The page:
4th graders in Arizona learn about the Grand Canyon. They learn that the Colorado River flows through it, and that it has been home to Native Americans for a long time, and still is. It’s also a great unit to use with students with intellectual disabilities because it is culturally relevant and easy to learn with proper supports in place.

I want to share a video  of my son, Seve working with Lily using our Grand Canyon book. It provides a good example of the role photographs play in making  information  understandable. Students with an ID are not able to drum up a mental image of something new,  like the Grand Canyon, based solely on a description. Creating a mental image requires the ability to pull together details to form a mental picture.  But just picturing the Grand Canyon is not the end of  the need for mental images…. Then, they need to hold on to the image of the Grand Canyon and manipulate that visual to  add in the facts that are being taught. For example, if we want students to know that the Colorado River is at the bottom of the Grand Canyon, we need a picture of that. If we want them to know that  people like to go rafting on the Colorado River, we need a picture of that. If we want them to know that  people ride mules into the Canyon, we need a picture of that. If we want them to know that Native Americans live in the Grand Canyon, we need a picture of it. You can see why simply having one picture of the Grand Canyon at the top of a page and then all sorts of things written about the canyon is not meeting their needs.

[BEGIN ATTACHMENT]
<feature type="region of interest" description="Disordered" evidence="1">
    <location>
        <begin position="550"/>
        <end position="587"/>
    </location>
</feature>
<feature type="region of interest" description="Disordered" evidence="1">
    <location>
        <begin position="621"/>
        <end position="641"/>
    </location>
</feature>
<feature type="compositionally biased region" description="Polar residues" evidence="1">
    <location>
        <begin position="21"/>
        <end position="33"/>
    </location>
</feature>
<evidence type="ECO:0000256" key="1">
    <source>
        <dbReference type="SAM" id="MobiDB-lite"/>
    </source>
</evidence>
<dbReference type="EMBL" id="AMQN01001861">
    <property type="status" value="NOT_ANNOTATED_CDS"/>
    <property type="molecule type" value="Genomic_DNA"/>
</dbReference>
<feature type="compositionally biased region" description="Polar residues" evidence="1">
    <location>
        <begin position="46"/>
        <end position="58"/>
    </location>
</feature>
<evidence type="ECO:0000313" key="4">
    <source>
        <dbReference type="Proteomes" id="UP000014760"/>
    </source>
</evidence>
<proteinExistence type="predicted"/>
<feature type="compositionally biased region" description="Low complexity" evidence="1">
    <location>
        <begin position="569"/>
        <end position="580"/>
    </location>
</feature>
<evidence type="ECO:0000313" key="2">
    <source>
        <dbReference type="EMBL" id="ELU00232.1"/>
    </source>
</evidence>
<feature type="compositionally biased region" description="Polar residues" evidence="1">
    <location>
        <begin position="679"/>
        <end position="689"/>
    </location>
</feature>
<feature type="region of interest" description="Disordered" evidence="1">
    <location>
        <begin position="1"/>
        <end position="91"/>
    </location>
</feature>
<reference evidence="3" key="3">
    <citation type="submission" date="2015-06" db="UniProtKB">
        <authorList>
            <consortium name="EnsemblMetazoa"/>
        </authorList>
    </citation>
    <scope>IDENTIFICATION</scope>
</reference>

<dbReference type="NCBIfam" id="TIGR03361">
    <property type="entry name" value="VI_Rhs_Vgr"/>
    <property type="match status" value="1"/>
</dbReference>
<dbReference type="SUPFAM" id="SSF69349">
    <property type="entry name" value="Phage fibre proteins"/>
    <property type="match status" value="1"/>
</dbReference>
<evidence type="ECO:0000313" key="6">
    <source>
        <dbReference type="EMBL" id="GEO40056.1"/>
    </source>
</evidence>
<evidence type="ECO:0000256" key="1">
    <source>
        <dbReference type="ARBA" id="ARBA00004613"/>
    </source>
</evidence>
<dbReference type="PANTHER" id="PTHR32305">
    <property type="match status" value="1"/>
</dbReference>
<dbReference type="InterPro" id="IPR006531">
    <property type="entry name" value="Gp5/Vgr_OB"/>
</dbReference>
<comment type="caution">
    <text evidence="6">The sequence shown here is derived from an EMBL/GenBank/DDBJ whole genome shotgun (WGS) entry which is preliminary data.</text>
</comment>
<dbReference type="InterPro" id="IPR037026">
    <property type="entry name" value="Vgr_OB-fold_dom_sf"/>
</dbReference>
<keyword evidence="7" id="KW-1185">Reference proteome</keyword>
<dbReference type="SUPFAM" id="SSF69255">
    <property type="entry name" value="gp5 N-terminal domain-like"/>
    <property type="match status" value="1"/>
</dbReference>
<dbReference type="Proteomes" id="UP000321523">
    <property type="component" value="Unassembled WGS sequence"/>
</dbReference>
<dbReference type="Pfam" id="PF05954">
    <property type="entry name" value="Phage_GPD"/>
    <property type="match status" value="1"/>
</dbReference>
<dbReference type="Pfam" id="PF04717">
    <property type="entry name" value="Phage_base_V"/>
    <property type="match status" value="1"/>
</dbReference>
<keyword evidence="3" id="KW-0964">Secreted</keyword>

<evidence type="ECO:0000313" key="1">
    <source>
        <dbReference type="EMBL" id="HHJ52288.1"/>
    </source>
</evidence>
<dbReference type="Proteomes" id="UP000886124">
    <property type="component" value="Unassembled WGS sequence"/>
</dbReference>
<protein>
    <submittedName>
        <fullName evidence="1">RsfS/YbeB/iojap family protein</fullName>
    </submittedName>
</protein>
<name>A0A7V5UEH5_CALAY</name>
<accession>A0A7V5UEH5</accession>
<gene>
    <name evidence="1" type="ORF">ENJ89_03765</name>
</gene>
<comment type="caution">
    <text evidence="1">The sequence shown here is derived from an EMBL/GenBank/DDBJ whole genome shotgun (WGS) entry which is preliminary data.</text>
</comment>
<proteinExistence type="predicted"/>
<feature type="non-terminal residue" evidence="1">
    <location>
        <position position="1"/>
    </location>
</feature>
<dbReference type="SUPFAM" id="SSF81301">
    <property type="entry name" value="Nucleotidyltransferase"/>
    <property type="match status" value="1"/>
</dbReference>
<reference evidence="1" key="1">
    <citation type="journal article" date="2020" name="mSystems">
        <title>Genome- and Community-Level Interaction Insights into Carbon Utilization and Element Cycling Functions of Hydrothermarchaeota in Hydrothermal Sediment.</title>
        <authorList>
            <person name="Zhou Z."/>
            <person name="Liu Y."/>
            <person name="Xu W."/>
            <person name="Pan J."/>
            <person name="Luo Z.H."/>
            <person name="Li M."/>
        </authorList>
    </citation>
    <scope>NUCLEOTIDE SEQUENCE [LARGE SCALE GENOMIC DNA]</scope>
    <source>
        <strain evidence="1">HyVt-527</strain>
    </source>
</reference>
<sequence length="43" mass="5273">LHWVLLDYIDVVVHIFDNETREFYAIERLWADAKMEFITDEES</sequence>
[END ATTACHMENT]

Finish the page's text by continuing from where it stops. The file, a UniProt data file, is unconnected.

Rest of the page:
You will also see in the video the way a map can be used to talk about the location of the Grand Canyon. A map serves as a visual that provides perspective on the location of the Grand Canyon. When students study a place, it’s very helpful to know where it is in relation to where they are.

Why are Photographs an Accommodation?

A photograph holds the concept being discussed in place externally for the student. That makes it possible for the student  to learn more. It is an accommodation because it is something  that is added that alters the format of the material, and makes it accessible to students with impaired working memory. It makes it possible for students to learn more.

What you will find, is that if you don’t have pictures to teach with, the student won’t likely remember details about the Grand Canyon. That is due to never fully filing a visual of the information you were teaching them. It’s not that they forgot, they never really knew it. As you watch this short video you can see how pictures are used to interact with during instruction.